This article defines the change the social stereotype that disability status is the major contributing factor in the poor performance of affected children. Education policymakers should understand that children living with developmental abilities can thrive in the same social environments as their peers. Creating a desirable and comfortable environment for disabled children is a collective moral responsibility. It sounds impractical for one person to address and stop discrimination against children living with disabilities. Each member of the society should assume the responsibility of improving the quality of life for children living with chronic developmental conditions.

Increased activism and institutional support on the subject has reinstated the inclusion of children with disabilities as a fundamental universal right. However, the broader society needs to do more in promoting the social inclusion and participation of children living with developmental institutions. Allowing disabled children in schools does not count as efficient inclusivity. Schools and other systems should invest in physical equipment and psychiatric assistance which promote the general well-being of disabled children. Despite the efforts by federal agencies, the children continue to face challenges that go unaddressed by the school administrators. The child cannot enjoy equitable participation without changes in perceptions and attitudes of peers, caregivers and other stakeholders in the sectors. Schools should introduce mass education programs that teach the rest of the student population on ways they can enhance the lives and academic competency of children that suffer from chronic development illnesses. Such strategies will help in creating an accommodative and empathetic learning environment where disabled children can fairly compete with their peers.

Miller, H. L., Pavlik, K. M., Kim, M. A., & Rogers, K. C. (2017). An Exploratory Study of the Knowledge of Personal Safety Skills Among Children with Developmental Disabilities and Their Parents. Journal of Applied Research in Intellectual Disabilities, 30(2), 290-300.

The article is an analytical study on 37 health records of children that suffer from developmental disabilities. The respondents were participants in a community health program which aimed at improving the safety of mentally incapacitated children. The research aims to assess the group's knowledge of personal safety strategies and to examine the views of parents on the subject. At least 56 % of the children reported knowledge on what they could term as inappropriate touch in sexual abuse and harming physical confrontations from peers and adults. 70 percent of the parents involved expressed uncertainty on whether their children can identify and report any forms of harassment.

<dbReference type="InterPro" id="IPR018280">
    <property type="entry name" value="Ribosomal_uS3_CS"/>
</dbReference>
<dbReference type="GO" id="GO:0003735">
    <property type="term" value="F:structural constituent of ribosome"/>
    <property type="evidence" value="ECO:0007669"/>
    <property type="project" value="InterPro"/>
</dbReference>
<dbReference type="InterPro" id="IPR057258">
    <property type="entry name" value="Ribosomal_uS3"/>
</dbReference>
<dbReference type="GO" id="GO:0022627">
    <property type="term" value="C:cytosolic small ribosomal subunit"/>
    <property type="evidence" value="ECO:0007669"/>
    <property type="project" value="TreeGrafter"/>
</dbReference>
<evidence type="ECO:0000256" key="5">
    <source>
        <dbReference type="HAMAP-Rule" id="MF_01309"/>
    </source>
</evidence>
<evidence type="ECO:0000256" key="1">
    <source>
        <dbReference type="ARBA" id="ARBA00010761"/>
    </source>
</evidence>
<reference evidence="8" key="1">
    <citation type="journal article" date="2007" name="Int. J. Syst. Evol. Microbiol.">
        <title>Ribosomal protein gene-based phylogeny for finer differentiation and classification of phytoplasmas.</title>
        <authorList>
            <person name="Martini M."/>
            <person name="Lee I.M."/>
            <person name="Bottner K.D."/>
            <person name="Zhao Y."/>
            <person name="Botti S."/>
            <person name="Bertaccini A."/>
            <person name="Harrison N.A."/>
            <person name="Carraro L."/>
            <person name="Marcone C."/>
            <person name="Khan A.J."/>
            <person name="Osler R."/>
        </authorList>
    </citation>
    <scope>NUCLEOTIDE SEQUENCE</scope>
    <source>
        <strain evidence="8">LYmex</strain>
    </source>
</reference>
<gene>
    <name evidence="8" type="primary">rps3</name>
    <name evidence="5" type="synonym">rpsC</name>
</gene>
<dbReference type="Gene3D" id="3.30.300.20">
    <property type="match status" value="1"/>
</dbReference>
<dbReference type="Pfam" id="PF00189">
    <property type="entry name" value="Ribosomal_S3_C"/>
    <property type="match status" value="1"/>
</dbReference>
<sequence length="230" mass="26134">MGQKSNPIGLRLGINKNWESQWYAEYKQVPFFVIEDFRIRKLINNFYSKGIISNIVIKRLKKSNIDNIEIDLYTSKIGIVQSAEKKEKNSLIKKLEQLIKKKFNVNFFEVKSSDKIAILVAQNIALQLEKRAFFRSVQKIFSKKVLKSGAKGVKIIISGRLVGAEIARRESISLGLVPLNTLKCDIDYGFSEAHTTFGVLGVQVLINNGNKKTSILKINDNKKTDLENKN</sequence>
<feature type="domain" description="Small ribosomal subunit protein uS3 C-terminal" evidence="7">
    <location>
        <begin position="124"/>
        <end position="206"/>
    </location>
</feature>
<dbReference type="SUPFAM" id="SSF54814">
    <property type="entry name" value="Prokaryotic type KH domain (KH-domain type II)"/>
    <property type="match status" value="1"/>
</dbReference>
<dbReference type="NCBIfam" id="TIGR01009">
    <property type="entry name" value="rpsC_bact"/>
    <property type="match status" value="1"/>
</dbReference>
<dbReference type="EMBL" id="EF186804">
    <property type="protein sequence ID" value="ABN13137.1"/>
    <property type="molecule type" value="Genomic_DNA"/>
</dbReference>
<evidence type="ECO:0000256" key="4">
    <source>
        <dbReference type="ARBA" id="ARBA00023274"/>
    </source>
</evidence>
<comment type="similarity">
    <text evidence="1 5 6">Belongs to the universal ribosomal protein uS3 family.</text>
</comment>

Children with developmental disabilities experience challenges in independent living, and hence they face more risks than their typically-developing counterparts. The children are vulnerable to heinous acts such as sexual and physical abuse and problems in carrying out normal activities such as cooking or bathing. Parents and other caregivers should take their time to teach them some tips for personal safety and to increase their alertness and intuition in dangerous situations. Establishing a friendly parent-child relationship is vital in enhancing communication between the two parties. Children that feel valued and appreciated tend to open up on sensitive information such as sexual abuse from their friends or relatives.

Bazzano, A., Wolfe, C., Zylowska, L., Wang, S., Schuster, E., Barrett, C., & Lehrer, D. (2013). Mindfulness-Based Stress Reduction (MBSR) for Parents and Caregivers of Individuals with Developmental Disabilities: A Community-Based Approach. Journal of Child and Family Studies, 24(2), 298-308. doi:10.1007/s10826-013-9836-9

This is another article on the related topic of coping with stress by parents of children with developmental disabilities. The authors study the effect of mindfulness as a stress reduction method. Study methods conducted evolved around an eight-week program for parents and caregivers of children with developmental disabilities in English and Spanish at a community non-profit local organization.

Demographic Participants in this study includes a wide range of factors age, race/ethnicity, primary language, education, relationship to a child, and level of disability high/moderate/low. Before the study participants /caregivers/parents reported a high percentage of decline in their overall physical, mental overall health. However, results of the study showed an increase of at least 20% after incorporating the (MBSR) approach to coping with a child diagnosed with a learning disability.

The outcomes of the article mirror conclusion about the negative psychological impact of weak economic conditions and an unhealthy family environment. On the other hand, emphasizes on the importance of incorporating the use and awareness of (MBSR) throughout local community as a resource to a parent of children with learning disability to improve the overall quality of life of both parents and children with learning disabilities. The article invites for further research of culture and socioeconomic factors in the MBSR strategies.

Buggey, T., Crawford, S. C., & Rogers, C. L. (2016). Self-Modeling to Promote Social Initiations With Young Children With Developmental Disabilities. Focus on Autism and Other Developmental Disabilities, 33(2), 111-119. doi:10.1177/1088357616667591

The author conducted a study of the contemporary method of feed forward use in video self-modeling (VSM). The study was applied to four children 3-4 years of age. During the...